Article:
When Eric Green co-founded Planet People Co., a company creating and packaging eco-friendly cleaning products, he learned very quickly how difficult it is to get information from the retailers selling his products on their store shelves.
It might seem intuitive to want to know how well a specific product is selling, or whether a manufacturer like Planet People should be making more of a hot, in-demand item. But a lot of this information just isn’t passed back and forth between retailers and suppliers, Green says.
“We would launch a new product, and we would have very little or very poor visibility into how it was actually selling at store level,” he says. “I would see our sales guys were completely in the dark as the retailer wasn’t sharing this information.”
Green was at the helm of Planet People for seven years – and then, he co-founded a new company to solve the problem he faced at his old one.
Enter Askuity Inc., a startup focused on drilling down into big data to give both retailers and suppliers insight on their sales and inventory. Last week, the Toronto-based startup of about 12 employees launched its platform – and today, it announced it’s closed a $1.8 million round of seed funding, led by dunnhumby Ventures and the MaRS Investment Accelerator Fund, as well as a group of angel investors.
There are three main facets of Askuity’s platform. It allows retailers and suppliers to tap into data and get visualizations of insights on point-of-sales and inventory, as information on all of the products a big box retailer may be selling could be overwhelming. It also allows retailers and suppliers to get alerts to see which stores are doing well, what inventory needs to be refreshed, what products need to be ordered again, and so on.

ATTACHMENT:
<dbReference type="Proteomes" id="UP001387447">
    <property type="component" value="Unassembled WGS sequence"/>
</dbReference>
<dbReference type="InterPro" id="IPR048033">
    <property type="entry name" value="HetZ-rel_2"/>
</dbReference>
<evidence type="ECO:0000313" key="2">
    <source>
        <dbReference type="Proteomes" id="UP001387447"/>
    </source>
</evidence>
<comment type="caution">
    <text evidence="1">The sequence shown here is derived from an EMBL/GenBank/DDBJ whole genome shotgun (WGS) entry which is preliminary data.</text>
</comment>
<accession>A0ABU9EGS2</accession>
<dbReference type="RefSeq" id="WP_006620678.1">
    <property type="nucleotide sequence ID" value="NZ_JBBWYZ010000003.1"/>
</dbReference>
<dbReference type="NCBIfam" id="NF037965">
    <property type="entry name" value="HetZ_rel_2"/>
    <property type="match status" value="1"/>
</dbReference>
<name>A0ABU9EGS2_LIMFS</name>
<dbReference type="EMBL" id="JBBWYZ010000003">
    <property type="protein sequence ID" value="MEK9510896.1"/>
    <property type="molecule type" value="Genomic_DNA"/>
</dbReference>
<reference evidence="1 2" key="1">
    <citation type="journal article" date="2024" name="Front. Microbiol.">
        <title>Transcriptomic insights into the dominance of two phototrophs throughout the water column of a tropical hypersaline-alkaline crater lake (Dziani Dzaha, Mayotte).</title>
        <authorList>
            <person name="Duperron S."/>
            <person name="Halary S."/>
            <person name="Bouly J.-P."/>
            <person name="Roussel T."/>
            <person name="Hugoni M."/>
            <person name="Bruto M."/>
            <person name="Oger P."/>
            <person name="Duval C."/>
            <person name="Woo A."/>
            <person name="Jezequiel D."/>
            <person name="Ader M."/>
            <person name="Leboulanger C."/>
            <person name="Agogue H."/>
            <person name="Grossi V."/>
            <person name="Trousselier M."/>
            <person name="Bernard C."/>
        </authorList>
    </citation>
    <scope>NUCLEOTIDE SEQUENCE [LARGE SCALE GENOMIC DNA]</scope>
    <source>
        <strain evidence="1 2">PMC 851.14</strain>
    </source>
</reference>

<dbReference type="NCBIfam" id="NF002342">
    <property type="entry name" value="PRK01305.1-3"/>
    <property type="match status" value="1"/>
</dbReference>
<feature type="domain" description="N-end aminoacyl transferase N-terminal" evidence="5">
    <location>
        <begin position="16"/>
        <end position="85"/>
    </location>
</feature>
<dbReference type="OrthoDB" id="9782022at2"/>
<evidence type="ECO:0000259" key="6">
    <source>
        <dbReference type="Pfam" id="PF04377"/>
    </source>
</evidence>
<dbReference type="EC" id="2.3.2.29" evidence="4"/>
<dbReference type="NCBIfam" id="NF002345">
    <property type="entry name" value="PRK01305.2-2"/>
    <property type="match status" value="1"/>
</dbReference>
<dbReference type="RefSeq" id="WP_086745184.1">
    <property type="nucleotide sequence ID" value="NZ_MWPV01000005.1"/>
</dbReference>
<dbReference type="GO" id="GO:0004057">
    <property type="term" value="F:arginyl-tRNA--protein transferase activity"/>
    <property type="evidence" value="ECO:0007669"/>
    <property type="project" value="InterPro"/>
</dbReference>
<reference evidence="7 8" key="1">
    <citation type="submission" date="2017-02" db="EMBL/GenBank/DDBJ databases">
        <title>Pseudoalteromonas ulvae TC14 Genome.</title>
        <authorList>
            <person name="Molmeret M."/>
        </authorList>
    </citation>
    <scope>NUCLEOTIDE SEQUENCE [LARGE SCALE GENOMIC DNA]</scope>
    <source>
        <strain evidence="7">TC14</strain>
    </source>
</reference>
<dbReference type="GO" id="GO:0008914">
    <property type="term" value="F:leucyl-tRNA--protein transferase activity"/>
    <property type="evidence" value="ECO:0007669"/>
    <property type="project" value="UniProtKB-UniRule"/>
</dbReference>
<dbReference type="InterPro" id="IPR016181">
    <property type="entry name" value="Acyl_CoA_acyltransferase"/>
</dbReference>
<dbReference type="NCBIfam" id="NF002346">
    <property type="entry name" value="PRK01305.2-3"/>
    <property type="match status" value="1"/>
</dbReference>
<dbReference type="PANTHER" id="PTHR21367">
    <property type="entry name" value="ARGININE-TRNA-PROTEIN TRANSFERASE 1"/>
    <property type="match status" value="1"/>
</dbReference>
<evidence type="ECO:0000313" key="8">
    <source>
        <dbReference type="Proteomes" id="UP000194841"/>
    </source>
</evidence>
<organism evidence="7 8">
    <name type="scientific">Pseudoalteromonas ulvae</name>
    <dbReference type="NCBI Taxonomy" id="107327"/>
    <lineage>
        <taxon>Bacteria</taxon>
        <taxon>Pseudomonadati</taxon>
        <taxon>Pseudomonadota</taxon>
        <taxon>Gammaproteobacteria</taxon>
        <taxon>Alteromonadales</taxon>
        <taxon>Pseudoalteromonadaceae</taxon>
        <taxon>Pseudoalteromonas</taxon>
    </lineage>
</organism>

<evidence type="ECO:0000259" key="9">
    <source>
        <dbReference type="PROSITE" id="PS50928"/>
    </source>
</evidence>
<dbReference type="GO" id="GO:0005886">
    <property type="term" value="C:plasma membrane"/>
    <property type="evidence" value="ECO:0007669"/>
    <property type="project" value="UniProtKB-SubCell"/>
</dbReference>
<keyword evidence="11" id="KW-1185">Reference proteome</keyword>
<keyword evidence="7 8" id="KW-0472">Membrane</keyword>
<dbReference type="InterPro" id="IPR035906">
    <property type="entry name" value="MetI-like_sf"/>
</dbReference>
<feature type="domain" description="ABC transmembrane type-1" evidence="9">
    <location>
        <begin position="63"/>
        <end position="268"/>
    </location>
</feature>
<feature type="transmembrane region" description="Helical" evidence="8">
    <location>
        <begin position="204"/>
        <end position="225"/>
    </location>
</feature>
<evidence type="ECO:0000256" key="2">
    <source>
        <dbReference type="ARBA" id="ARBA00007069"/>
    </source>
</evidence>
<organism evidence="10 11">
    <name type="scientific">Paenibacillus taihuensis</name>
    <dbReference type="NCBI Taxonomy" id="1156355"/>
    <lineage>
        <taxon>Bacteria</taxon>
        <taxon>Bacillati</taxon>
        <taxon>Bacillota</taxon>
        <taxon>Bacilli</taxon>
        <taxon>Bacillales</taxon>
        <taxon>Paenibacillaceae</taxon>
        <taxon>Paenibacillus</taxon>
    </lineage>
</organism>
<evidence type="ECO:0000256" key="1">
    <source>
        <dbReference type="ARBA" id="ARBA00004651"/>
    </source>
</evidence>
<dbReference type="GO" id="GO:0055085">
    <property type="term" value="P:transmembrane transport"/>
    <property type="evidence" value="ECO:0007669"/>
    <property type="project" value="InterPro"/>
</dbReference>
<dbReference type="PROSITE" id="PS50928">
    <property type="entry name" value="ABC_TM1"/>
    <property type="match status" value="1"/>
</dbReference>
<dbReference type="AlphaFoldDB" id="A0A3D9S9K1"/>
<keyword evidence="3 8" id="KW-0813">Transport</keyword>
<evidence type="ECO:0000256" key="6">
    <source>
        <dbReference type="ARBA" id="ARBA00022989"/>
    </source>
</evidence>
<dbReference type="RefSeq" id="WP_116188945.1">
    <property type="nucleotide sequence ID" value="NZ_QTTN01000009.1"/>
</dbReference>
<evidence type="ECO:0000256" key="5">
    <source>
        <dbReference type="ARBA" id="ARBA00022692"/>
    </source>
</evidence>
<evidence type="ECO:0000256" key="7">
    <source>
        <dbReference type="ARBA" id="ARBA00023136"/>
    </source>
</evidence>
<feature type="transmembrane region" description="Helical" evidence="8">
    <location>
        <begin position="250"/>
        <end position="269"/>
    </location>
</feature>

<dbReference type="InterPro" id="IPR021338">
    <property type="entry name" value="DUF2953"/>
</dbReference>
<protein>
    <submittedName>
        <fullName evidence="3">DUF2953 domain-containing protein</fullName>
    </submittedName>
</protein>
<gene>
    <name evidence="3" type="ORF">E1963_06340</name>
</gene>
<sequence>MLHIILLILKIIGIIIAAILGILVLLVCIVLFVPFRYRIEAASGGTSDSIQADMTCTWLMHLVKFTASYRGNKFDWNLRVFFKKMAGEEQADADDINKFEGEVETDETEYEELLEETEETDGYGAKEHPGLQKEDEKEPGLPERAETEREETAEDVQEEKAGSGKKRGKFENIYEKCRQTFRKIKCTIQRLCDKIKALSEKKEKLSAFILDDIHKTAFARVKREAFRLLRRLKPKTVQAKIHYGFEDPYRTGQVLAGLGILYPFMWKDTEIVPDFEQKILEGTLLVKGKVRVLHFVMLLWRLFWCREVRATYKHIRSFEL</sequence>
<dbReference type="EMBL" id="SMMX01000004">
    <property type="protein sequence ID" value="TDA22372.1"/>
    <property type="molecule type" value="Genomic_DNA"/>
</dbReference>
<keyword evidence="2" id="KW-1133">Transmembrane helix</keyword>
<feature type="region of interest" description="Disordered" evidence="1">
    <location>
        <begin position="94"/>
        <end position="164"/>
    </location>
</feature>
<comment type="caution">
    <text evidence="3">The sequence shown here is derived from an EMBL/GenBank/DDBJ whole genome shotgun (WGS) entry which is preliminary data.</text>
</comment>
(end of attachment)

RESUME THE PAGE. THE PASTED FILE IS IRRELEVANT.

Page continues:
And finally, Askuity offers a mobile feature, making it easy for sales managers, marketers, and account managers to visit individual store locations and instantly pull up information, without having to carry sheaves of paper and reports. Askuity’s app pinpoints their location and ensures they have all the relevant data they need.
Multiple retailers can also be on one platform, showing suppliers how sales of their products are doing with each retailer. It’s easier to see it in one place, rather than referring to each retailer’s spreadsheets, Green says.
For example, one of Askuity’s biggest customers is Source for Sports, a chain of sporting goods stores with more than 150 locations across Canada. If Source for Sports noticed a particular model of figure skate was selling particularly well, for example, they could ensure they could put in an order with a manufacturer quickly enough to stay stocked throughout the winter season.
“Really, that’s where the rubber hits the road in a sense – in retail execution, making sure you have the product on the shelf at the right time is key to succeeding,” Green says.
In terms of security, data sets belonging to retailers and their suppliers are kept in a multi-tenanted cloud, he adds. Pricing depends on the number of data sets and the number of users a company wishes to enable on Askuity’s platform.